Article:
• In some states, property owners can use the “purple paint law” as an alternative to traditional no trespassing signs. This entails marking property boundaries with purple paint on trees or posts. The color and spacing of the paint indicate whether or not the property is off-limits to the public.
  • The purple paint law is currently recognized in 12 states, including Arkansas, Illinois, Kansas, Louisiana, Missouri, North Carolina, Maine, Florida, Idaho, Montana, Arizona, and Texas.
  • The benefit of the purple paint law is that it’s not obstructive and prevents the need for physical signs. This makes it ideal for remote or wooded properties that may be difficult to monitor.

It’s important to remember that trespassing is considered a crime and can result in a fine or even jail time. Property owners have the right to defend their land and can even use reasonable force to detain or remove trespassers.

Now that you understand the concept of “no trespassing,” always be sure to respect private property boundaries and follow the laws in your state. If you’re unsure whether or not a property is open to the public, it’s best to ask the owner for permission beforehand.


Here’s a table of the 12 U.S. states that recognize the purple paint law:

State Purple paint regulation
Arkansas Ark. Code Ann. § 5-62-101
Illinois 720 Ill. Comp. Stat. 5/21-3
Kansas Kan. Stat. Ann. § 32-1013(a)
Louisiana La. Rev. Stat. § 14:63.2
Missouri Mo. Rev. Stat. § 569.145
North Carolina N.C. Gen. Stat. § 14-159.7
Maine Me. Rev. Stat. tit. 17-A, § 402(1)(F)
Florida Fla. Stat. § 810.09(2)(b)
Idaho Idaho Code § 18-7008(3)
Montana Mont. Code Ann. § 45-6-203(1)(a)
Arizona Ariz. Rev. Stat. Ann. § 13-1504(A)(3)
Texas Texas Penal Code § 30.05(b)(3)

Always be sure to check with your state’s laws regarding trespassing for specific regulations and penalties.

Overview of the Purple Paint law across states

The Purple Paint law, also known as No Trespassing law, is a law that allows landowners to use purple paint markings to signify private property. The law is an alternative to posting “No Trespassing” signs and is now recognized in various states across the United States. Here is an in-depth explanation of the Purple Paint law and its different aspects across states:

States with Purple Paint Law

  • Texas
  • Illinois
  • Missouri
  • North Carolina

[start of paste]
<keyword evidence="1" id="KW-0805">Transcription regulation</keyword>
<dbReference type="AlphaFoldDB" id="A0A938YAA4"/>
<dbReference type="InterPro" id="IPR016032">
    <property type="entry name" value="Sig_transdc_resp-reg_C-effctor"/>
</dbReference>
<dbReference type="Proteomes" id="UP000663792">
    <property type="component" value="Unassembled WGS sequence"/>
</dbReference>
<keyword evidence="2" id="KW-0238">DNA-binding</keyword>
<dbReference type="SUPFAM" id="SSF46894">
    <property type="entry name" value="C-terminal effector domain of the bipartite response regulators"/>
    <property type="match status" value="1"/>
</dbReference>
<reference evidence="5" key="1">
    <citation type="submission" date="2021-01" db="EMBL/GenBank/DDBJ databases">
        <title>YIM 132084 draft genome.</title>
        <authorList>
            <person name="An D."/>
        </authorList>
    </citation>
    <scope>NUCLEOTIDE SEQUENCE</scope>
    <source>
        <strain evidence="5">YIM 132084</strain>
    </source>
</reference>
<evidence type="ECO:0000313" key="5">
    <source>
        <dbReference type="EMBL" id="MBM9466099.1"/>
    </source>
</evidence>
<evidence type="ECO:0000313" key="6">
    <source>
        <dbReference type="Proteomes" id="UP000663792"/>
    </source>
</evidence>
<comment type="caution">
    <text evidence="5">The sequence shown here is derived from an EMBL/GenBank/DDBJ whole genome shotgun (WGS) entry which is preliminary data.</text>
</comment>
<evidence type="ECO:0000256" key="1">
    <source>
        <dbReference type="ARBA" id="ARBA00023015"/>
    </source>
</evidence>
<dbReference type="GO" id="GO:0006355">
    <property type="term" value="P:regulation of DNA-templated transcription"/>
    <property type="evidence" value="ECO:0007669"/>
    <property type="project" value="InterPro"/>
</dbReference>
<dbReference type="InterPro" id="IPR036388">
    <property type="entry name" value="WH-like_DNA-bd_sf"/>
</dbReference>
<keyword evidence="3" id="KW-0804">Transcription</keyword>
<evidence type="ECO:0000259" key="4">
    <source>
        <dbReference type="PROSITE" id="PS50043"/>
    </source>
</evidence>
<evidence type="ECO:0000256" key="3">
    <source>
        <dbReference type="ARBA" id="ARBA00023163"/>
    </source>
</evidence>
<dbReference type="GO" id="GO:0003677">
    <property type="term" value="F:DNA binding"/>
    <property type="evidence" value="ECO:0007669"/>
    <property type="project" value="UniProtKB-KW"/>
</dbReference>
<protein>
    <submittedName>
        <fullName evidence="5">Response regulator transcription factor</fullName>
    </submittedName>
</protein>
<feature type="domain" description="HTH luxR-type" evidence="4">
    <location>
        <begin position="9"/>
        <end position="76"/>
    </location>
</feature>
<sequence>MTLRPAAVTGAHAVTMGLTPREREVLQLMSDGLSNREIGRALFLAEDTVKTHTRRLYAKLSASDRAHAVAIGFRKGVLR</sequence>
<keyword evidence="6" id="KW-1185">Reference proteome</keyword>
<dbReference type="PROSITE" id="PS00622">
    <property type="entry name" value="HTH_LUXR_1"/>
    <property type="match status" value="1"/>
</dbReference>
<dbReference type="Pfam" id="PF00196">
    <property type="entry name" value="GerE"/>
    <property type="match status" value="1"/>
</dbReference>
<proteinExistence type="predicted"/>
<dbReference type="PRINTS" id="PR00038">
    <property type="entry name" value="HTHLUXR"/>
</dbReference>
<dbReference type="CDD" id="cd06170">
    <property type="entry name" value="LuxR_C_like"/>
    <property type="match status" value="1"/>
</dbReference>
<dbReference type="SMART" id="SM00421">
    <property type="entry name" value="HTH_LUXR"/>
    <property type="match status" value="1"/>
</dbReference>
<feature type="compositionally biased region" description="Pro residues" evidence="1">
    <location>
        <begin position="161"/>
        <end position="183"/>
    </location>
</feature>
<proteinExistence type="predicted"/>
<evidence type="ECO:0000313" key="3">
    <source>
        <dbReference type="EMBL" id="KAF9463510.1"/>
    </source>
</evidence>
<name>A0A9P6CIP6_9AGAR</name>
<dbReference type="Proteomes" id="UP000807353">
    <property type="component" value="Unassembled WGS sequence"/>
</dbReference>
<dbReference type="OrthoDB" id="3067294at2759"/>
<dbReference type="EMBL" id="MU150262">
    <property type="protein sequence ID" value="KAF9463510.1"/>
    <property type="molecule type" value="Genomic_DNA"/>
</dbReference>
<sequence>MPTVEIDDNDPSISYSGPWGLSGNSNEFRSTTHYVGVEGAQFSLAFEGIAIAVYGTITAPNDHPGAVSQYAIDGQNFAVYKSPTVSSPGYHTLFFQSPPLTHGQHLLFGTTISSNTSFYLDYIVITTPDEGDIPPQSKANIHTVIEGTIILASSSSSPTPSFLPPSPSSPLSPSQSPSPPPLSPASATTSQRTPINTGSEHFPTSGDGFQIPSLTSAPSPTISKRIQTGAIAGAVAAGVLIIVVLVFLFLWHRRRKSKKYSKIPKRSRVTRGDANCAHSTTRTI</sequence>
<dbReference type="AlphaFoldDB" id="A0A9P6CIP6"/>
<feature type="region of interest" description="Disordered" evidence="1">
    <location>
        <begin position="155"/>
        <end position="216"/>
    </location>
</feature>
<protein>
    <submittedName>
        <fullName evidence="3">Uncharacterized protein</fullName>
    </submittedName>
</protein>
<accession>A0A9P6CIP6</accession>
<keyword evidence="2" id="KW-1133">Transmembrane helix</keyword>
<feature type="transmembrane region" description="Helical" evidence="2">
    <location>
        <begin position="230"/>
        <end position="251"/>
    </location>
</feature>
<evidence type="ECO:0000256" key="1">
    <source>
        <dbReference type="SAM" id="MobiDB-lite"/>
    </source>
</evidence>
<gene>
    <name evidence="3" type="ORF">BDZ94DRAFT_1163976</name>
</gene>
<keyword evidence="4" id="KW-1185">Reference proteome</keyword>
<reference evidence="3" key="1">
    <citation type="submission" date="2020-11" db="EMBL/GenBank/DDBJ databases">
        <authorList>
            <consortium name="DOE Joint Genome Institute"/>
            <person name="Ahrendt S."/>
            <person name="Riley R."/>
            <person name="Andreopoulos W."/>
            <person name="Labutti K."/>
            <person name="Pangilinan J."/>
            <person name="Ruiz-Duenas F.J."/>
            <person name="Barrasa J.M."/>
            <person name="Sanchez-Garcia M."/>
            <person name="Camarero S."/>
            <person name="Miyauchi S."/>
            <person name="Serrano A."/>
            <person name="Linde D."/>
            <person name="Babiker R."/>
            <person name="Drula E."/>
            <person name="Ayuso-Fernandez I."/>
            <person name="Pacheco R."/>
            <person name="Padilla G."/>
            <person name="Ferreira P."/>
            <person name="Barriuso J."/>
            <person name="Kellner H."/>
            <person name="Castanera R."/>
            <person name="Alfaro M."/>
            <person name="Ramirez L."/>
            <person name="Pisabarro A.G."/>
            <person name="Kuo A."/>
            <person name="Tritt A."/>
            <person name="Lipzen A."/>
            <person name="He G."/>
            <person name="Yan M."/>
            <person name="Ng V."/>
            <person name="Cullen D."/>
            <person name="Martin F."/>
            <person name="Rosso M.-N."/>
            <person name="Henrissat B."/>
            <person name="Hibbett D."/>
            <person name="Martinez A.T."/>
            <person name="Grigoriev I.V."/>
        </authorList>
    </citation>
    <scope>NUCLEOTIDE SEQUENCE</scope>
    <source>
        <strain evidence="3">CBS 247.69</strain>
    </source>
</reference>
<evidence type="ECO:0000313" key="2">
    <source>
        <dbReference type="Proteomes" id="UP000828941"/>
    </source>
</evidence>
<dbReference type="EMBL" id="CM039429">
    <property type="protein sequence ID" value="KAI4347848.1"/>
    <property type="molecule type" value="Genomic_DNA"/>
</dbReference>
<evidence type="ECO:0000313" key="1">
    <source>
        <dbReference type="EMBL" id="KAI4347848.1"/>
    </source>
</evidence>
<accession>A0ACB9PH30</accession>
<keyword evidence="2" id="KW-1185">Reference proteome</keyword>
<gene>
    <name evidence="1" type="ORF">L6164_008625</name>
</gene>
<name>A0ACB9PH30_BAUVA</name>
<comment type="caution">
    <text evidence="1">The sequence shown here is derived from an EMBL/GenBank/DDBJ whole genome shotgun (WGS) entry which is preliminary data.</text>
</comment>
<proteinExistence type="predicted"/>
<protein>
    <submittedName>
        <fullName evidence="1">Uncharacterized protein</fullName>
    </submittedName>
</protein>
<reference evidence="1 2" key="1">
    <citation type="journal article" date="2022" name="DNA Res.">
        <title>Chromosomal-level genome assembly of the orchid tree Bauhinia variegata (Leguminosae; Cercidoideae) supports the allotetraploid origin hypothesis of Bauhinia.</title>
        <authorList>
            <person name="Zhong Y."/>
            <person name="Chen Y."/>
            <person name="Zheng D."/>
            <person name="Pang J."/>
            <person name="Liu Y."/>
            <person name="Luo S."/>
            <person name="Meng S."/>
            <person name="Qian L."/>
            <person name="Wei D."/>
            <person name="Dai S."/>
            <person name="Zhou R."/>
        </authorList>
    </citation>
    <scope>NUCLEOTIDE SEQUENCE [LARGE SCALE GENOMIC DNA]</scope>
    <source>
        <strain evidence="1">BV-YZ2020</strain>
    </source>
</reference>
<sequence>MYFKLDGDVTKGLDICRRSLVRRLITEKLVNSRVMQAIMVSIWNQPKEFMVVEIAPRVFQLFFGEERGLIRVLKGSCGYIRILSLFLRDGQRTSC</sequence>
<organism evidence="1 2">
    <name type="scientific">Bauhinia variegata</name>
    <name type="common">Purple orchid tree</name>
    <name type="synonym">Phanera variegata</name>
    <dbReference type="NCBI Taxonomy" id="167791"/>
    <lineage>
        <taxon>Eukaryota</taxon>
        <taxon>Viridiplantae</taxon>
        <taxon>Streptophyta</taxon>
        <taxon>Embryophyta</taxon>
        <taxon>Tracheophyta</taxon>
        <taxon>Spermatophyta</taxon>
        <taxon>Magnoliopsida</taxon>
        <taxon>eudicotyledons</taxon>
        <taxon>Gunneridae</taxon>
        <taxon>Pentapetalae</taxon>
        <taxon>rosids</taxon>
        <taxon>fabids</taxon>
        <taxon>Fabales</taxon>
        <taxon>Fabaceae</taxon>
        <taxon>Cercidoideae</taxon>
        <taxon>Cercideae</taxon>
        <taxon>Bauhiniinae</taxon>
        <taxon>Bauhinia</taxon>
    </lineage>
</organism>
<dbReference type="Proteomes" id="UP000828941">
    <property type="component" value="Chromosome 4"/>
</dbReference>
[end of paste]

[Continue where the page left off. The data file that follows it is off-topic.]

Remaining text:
• Florida
  • Idaho
  • Arkansas
  • Montana
  • Arizona
  • Kansas
  • Maine
  • Tennessee
  • West Virginia

How to use Purple Paint Law

According to the Purple Paint law, landowners can use purple paint to signify “No Trespassing” on their property boundaries. The purple paint mark should be at least eight inches long and one inch wide, placed about three to five feet above the ground, and no more than 100 feet apart. The paint color should be visible from at least 100 feet away and can be reapplied as needed. Landowners can choose to use either oil-based or water-based paint as long as the purple color is clear and visible.

Advantages of using Purple Paint Law

The Purple Paint law has become popular among landowners because it is a cost-effective way to protect private property. Unlike “No Trespassing” signs that can be torn down, damaged or removed, purple paint markings are difficult to tamper with and require minimal maintenance. Also, purple paint markings are more discreet than signs, which can be an advantage for landowners who want to maintain their property’s visual appearance.

Penalties for Trespassing

Trespassing on private property that has been marked with purple paint is a crime in states with Purple Paint law. Penalties vary from state to state, but most states make it a misdemeanor offense with fines ranging from $100 to $500 and possible imprisonment for up to six months. Repeat offenders, hunters, and anglers may face stiffer penalties.

State Fine Imprisonment
Texas Up to $500 Up to six months in county jail
Illinois Up to $2500 Up to six months in county jail
Missouri Up to $1000 Up to six months in county jail
North Carolina Up to $1000 Up to 60 days in jail

It is essential to check specific state laws to know the penalties for trespassing on private property marked with purple paint markings.